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Carrers in Anthropology

Anthropology has broad appeal—simply because it is interesting. Anthropology is the study of humans through time and space and provides a perspective in global awareness, an understanding of the diversity of people, and critical thinking skills that are transferable to careers in business, research, writing, teaching, and public service. More and more businesses are recognizing the “value” of anthropologists and their ability to understand and work well with people of diverse cultural backgrounds.  Anthropology teaches us to recognize and appreciate the value of diversity through the study of different cultures and will change your perspective about the world and about its people.

 
There are many areas of anthropological study....
  • Sociocultural Anthropology - Seeks to understand the internal logic of societies through ethnography
  • Archaeology - Retrieves artifacts from the past and places them in context to understand our history and its relevance for today
  • Physical Anthropology - Traces our biological origins, evolutionary development, and genetic diversity
  • Linguistic Anthropology - Seeks to explain the very nature of language and its use by humans
  • Medical Anthropology - Seeks to better understand factors that influence peoples' health and well being
  • Forensic Anthropology - Seeks to identify skeletal, or otherwise decomposed, human remains
  • Business Anthropology - Helps businesses gain a better understanding of their activities and customers
  • Visual Anthropology - Documents everyday life through filmmaking
  • Environmental Anthropology - Believes that the well-being of the environment goes hand in hand with the well-being of people
  • Museum Anthropology - Interprets ethnographic and archaeological collections to the general public
 Even if you only take one course in anthropology, you will obtain some valuable and marketable skills.  One skill that is very useful in working with other people is the ability for “perspective-taking”.  The realization that not everyone has your experiences, your language, your culture—will give you a unique understanding of how potential conflict can arise in the workplace.  By recognizing and appreciating the value of diversity through studying different cultures from anthropological course work, you will have gained a unique skill set that is invaluable in any job/career.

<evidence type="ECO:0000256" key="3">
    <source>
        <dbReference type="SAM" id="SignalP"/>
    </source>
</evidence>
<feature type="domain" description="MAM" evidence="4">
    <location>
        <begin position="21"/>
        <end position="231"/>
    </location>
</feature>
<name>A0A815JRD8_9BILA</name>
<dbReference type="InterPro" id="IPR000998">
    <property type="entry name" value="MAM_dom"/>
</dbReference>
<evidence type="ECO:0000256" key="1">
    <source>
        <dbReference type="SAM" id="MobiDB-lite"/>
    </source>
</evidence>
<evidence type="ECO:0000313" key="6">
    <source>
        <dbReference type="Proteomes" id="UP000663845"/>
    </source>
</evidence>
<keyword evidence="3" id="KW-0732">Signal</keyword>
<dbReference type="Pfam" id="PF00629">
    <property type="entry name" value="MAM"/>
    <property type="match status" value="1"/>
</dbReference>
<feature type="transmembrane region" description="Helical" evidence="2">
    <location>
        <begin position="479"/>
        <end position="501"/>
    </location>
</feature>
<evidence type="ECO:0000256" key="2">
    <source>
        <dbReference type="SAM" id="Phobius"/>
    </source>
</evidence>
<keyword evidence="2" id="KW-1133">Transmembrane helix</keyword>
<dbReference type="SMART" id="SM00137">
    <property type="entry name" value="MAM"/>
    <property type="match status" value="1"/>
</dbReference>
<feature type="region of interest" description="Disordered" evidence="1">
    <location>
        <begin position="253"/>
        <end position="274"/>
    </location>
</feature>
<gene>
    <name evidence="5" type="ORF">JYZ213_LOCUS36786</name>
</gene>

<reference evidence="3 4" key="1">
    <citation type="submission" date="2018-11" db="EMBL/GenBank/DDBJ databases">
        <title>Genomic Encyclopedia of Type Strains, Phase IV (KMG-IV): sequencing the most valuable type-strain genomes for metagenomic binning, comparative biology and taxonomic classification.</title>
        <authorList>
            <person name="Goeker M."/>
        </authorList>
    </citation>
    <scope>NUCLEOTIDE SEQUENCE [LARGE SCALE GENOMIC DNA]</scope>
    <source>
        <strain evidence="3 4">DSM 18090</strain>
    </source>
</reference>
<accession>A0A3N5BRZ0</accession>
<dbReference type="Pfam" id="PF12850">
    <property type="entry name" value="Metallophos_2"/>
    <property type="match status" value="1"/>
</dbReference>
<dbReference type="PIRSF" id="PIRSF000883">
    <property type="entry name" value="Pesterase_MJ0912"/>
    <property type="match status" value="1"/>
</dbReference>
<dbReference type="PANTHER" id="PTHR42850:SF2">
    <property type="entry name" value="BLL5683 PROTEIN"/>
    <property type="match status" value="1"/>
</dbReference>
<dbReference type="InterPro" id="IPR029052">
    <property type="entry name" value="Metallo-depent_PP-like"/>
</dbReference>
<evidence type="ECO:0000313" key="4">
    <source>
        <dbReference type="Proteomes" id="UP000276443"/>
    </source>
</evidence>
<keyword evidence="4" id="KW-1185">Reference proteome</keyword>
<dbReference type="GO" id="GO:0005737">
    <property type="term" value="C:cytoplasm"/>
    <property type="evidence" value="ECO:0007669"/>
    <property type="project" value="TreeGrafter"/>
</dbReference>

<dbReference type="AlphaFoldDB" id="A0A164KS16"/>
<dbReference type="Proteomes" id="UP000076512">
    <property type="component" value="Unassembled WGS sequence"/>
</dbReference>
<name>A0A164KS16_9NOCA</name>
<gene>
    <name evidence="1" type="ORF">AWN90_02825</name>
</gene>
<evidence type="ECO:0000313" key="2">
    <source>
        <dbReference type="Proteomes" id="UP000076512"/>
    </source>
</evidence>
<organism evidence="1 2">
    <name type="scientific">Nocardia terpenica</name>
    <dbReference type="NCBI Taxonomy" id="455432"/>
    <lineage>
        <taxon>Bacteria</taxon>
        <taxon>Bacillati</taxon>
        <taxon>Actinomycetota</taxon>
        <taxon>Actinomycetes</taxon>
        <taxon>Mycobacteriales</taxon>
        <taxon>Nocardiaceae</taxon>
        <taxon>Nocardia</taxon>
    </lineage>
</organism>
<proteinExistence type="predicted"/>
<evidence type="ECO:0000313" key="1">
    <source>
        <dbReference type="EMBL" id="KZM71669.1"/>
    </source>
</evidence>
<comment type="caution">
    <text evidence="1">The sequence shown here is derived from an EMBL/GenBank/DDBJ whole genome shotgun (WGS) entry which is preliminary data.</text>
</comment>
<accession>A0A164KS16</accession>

Anthropology teaches you to be a critical thinker and to question, question, question.   Every time you read a headline,  or watch a video on You Tube, or eat genetically engineered food,  pump gas, take your antibiotics, or listen to your Ipod—you are connecting with your culture and using the information you learned in anthropology.  Anthropology makes you smarter by informing you of the relatedness of everything—the holism of your culture.
 
If you do all the assignments in this class—anthropology will make you a better writer.  The ability to use the English language is a very desirable skill set for today's employers.  There is no way around it, if you can write well and speak knowledgeably about today's current events—you are marketable. 
 
If you like anthropology, then explore it.  If you want to get a job as an accountant, then take the courses for that too.  If you are exploring anthropology as a major for a liberal arts degree—personally, I feel that you can be no better served than a major in anthropology.  Just remember when you go for that job—many of your employers have no idea of the value of anthropology.  It is your responsibility to write your resume in a way that demonstrates your transferable skills. 
 
 
To review/find potential jobs in anthropology go to the American Anthropological Association Career webpage http://www.aaanet.org/careers.htm.
 
 

Anthropology has real-world value